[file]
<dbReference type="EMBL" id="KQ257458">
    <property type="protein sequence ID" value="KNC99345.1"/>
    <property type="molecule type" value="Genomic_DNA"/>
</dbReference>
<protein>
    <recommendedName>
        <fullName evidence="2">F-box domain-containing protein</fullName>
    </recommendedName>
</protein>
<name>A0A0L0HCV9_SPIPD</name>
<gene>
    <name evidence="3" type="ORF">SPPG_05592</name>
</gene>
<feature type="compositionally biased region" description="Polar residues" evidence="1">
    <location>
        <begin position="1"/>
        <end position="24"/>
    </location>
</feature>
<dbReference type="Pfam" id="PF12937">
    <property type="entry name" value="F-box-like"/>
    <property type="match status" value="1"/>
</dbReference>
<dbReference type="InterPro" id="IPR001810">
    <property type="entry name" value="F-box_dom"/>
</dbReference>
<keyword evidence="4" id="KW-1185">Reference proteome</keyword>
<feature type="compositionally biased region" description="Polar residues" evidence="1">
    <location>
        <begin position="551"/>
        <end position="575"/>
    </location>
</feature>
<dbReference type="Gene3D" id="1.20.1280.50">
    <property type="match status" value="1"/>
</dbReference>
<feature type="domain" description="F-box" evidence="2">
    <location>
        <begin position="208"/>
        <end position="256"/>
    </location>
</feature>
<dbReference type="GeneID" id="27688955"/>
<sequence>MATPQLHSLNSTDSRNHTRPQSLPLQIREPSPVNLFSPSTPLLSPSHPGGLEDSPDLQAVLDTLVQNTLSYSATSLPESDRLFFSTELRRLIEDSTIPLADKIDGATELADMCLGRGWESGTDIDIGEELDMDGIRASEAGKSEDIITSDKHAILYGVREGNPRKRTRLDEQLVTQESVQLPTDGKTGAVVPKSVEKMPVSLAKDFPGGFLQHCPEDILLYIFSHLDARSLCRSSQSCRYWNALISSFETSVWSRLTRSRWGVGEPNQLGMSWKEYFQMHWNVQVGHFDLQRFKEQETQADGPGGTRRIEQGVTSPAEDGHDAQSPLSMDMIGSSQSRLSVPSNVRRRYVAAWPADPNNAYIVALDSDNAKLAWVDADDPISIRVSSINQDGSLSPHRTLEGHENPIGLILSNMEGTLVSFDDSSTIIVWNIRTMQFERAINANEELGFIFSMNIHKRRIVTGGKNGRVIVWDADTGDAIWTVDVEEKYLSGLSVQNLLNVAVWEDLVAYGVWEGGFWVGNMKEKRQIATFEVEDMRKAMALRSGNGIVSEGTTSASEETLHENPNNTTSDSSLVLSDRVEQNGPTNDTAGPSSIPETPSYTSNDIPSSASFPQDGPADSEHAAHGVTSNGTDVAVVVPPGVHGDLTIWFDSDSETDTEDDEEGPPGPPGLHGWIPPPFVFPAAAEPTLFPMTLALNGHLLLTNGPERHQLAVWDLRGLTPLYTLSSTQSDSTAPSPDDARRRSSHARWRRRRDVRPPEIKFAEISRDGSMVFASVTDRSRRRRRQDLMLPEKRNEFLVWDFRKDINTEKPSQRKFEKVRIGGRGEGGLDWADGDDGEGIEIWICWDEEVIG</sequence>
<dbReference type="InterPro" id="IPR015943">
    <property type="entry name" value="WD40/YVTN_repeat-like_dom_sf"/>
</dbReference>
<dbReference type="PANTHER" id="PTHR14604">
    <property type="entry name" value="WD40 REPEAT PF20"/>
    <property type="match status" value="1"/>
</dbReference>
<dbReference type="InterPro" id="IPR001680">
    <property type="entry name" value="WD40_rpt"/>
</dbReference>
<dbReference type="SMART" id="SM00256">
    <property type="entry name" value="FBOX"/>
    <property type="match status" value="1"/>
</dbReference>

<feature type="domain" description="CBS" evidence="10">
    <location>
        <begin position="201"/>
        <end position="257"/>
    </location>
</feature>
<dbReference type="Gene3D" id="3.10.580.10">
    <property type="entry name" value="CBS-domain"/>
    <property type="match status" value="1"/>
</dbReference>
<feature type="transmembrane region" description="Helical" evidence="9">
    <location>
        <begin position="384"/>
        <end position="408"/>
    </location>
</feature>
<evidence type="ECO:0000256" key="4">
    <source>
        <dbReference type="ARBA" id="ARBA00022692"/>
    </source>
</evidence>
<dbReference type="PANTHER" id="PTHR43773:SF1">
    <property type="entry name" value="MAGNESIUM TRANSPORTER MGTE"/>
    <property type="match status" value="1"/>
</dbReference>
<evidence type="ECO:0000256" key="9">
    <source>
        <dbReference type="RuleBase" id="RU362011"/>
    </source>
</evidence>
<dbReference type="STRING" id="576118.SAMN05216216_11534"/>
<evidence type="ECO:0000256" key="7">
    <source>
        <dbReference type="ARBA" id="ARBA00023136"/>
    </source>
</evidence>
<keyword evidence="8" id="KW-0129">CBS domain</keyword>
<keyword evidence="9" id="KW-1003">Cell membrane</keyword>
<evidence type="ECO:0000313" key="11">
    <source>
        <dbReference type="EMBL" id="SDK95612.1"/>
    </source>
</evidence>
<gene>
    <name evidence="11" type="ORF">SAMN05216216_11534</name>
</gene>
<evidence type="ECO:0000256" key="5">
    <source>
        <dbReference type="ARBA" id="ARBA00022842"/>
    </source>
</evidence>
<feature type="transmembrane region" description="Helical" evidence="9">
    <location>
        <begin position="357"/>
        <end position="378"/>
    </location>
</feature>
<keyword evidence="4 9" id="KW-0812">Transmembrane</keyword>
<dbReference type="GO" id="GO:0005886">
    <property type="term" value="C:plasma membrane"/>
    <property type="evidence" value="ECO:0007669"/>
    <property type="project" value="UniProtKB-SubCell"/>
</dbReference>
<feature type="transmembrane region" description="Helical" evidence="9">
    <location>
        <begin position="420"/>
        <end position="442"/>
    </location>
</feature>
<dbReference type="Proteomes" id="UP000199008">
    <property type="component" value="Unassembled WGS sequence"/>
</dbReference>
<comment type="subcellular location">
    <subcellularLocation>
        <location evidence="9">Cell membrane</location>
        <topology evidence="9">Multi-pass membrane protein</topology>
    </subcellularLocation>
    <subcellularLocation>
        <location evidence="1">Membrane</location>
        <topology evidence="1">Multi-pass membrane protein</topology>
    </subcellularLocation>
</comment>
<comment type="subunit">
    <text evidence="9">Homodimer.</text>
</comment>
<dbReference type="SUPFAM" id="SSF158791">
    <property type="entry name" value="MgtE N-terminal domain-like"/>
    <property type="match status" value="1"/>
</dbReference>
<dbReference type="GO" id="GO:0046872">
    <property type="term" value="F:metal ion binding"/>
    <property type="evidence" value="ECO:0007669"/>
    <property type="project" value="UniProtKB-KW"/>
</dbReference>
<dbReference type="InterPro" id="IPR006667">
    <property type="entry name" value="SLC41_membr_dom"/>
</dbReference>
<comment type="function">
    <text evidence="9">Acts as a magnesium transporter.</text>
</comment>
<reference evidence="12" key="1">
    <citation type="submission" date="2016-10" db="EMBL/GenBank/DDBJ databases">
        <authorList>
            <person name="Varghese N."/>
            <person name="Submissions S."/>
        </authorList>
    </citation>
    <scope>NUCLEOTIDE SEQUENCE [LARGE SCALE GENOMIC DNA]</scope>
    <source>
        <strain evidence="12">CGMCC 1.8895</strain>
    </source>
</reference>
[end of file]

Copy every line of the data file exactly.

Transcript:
<dbReference type="EMBL" id="KQ257458">
    <property type="protein sequence ID" value="KNC99345.1"/>
    <property type="molecule type" value="Genomic_DNA"/>
</dbReference>
<protein>
    <recommendedName>
        <fullName evidence="2">F-box domain-containing protein</fullName>
    </recommendedName>
</protein>
<name>A0A0L0HCV9_SPIPD</name>
<gene>
    <name evidence="3" type="ORF">SPPG_05592</name>
</gene>
<feature type="compositionally biased region" description="Polar residues" evidence="1">
    <location>
        <begin position="1"/>
        <end position="24"/>
    </location>
</feature>
<dbReference type="Pfam" id="PF12937">
    <property type="entry name" value="F-box-like"/>
    <property type="match status" value="1"/>
</dbReference>
<dbReference type="InterPro" id="IPR001810">
    <property type="entry name" value="F-box_dom"/>
</dbReference>
<keyword evidence="4" id="KW-1185">Reference proteome</keyword>
<feature type="compositionally biased region" description="Polar residues" evidence="1">
    <location>
        <begin position="551"/>
        <end position="575"/>
    </location>
</feature>
<dbReference type="Gene3D" id="1.20.1280.50">
    <property type="match status" value="1"/>
</dbReference>
<feature type="domain" description="F-box" evidence="2">
    <location>
        <begin position="208"/>
        <end position="256"/>
    </location>
</feature>
<dbReference type="GeneID" id="27688955"/>
<sequence>MATPQLHSLNSTDSRNHTRPQSLPLQIREPSPVNLFSPSTPLLSPSHPGGLEDSPDLQAVLDTLVQNTLSYSATSLPESDRLFFSTELRRLIEDSTIPLADKIDGATELADMCLGRGWESGTDIDIGEELDMDGIRASEAGKSEDIITSDKHAILYGVREGNPRKRTRLDEQLVTQESVQLPTDGKTGAVVPKSVEKMPVSLAKDFPGGFLQHCPEDILLYIFSHLDARSLCRSSQSCRYWNALISSFETSVWSRLTRSRWGVGEPNQLGMSWKEYFQMHWNVQVGHFDLQRFKEQETQADGPGGTRRIEQGVTSPAEDGHDAQSPLSMDMIGSSQSRLSVPSNVRRRYVAAWPADPNNAYIVALDSDNAKLAWVDADDPISIRVSSINQDGSLSPHRTLEGHENPIGLILSNMEGTLVSFDDSSTIIVWNIRTMQFERAINANEELGFIFSMNIHKRRIVTGGKNGRVIVWDADTGDAIWTVDVEEKYLSGLSVQNLLNVAVWEDLVAYGVWEGGFWVGNMKEKRQIATFEVEDMRKAMALRSGNGIVSEGTTSASEETLHENPNNTTSDSSLVLSDRVEQNGPTNDTAGPSSIPETPSYTSNDIPSSASFPQDGPADSEHAAHGVTSNGTDVAVVVPPGVHGDLTIWFDSDSETDTEDDEEGPPGPPGLHGWIPPPFVFPAAAEPTLFPMTLALNGHLLLTNGPERHQLAVWDLRGLTPLYTLSSTQSDSTAPSPDDARRRSSHARWRRRRDVRPPEIKFAEISRDGSMVFASVTDRSRRRRRQDLMLPEKRNEFLVWDFRKDINTEKPSQRKFEKVRIGGRGEGGLDWADGDDGEGIEIWICWDEEVIG</sequence>
<dbReference type="InterPro" id="IPR015943">
    <property type="entry name" value="WD40/YVTN_repeat-like_dom_sf"/>
</dbReference>
<dbReference type="PANTHER" id="PTHR14604">
    <property type="entry name" value="WD40 REPEAT PF20"/>
    <property type="match status" value="1"/>
</dbReference>
<dbReference type="InterPro" id="IPR001680">
    <property type="entry name" value="WD40_rpt"/>
</dbReference>
<dbReference type="SMART" id="SM00256">
    <property type="entry name" value="FBOX"/>
    <property type="match status" value="1"/>
</dbReference>

<feature type="domain" description="CBS" evidence="10">
    <location>
        <begin position="201"/>
        <end position="257"/>
    </location>
</feature>
<dbReference type="Gene3D" id="3.10.580.10">
    <property type="entry name" value="CBS-domain"/>
    <property type="match status" value="1"/>
</dbReference>
<feature type="transmembrane region" description="Helical" evidence="9">
    <location>
        <begin position="384"/>
        <end position="408"/>
    </location>
</feature>
<evidence type="ECO:0000256" key="4">
    <source>
        <dbReference type="ARBA" id="ARBA00022692"/>
    </source>
</evidence>
<dbReference type="PANTHER" id="PTHR43773:SF1">
    <property type="entry name" value="MAGNESIUM TRANSPORTER MGTE"/>
    <property type="match status" value="1"/>
</dbReference>
<evidence type="ECO:0000256" key="9">
    <source>
        <dbReference type="RuleBase" id="RU362011"/>
    </source>
</evidence>
<dbReference type="STRING" id="576118.SAMN05216216_11534"/>
<evidence type="ECO:0000256" key="7">
    <source>
        <dbReference type="ARBA" id="ARBA00023136"/>
    </source>
</evidence>
<keyword evidence="8" id="KW-0129">CBS domain</keyword>
<keyword evidence="9" id="KW-1003">Cell membrane</keyword>
<evidence type="ECO:0000313" key="11">
    <source>
        <dbReference type="EMBL" id="SDK95612.1"/>
    </source>
</evidence>
<gene>
    <name evidence="11" type="ORF">SAMN05216216_11534</name>
</gene>
<evidence type="ECO:0000256" key="5">
    <source>
        <dbReference type="ARBA" id="ARBA00022842"/>
    </source>
</evidence>
<feature type="transmembrane region" description="Helical" evidence="9">
    <location>
        <begin position="357"/>
        <end position="378"/>
    </location>
</feature>
<keyword evidence="4 9" id="KW-0812">Transmembrane</keyword>
<dbReference type="GO" id="GO:0005886">
    <property type="term" value="C:plasma membrane"/>
    <property type="evidence" value="ECO:0007669"/>
    <property type="project" value="UniProtKB-SubCell"/>
</dbReference>
<feature type="transmembrane region" description="Helical" evidence="9">
    <location>
        <begin position="420"/>
        <end position="442"/>
    </location>
</feature>
<dbReference type="Proteomes" id="UP000199008">
    <property type="component" value="Unassembled WGS sequence"/>
</dbReference>
<comment type="subcellular location">
    <subcellularLocation>
        <location evidence="9">Cell membrane</location>
        <topology evidence="9">Multi-pass membrane protein</topology>
    </subcellularLocation>
    <subcellularLocation>
        <location evidence="1">Membrane</location>
        <topology evidence="1">Multi-pass membrane protein</topology>
    </subcellularLocation>
</comment>
<comment type="subunit">
    <text evidence="9">Homodimer.</text>
</comment>
<dbReference type="SUPFAM" id="SSF158791">
    <property type="entry name" value="MgtE N-terminal domain-like"/>
    <property type="match status" value="1"/>
</dbReference>
<dbReference type="GO" id="GO:0046872">
    <property type="term" value="F:metal ion binding"/>
    <property type="evidence" value="ECO:0007669"/>
    <property type="project" value="UniProtKB-KW"/>
</dbReference>
<dbReference type="InterPro" id="IPR006667">
    <property type="entry name" value="SLC41_membr_dom"/>
</dbReference>
<comment type="function">
    <text evidence="9">Acts as a magnesium transporter.</text>
</comment>
<reference evidence="12" key="1">
    <citation type="submission" date="2016-10" db="EMBL/GenBank/DDBJ databases">
        <authorList>
            <person name="Varghese N."/>
            <person name="Submissions S."/>
        </authorList>
    </citation>
    <scope>NUCLEOTIDE SEQUENCE [LARGE SCALE GENOMIC DNA]</scope>
    <source>
        <strain evidence="12">CGMCC 1.8895</strain>
    </source>
</reference>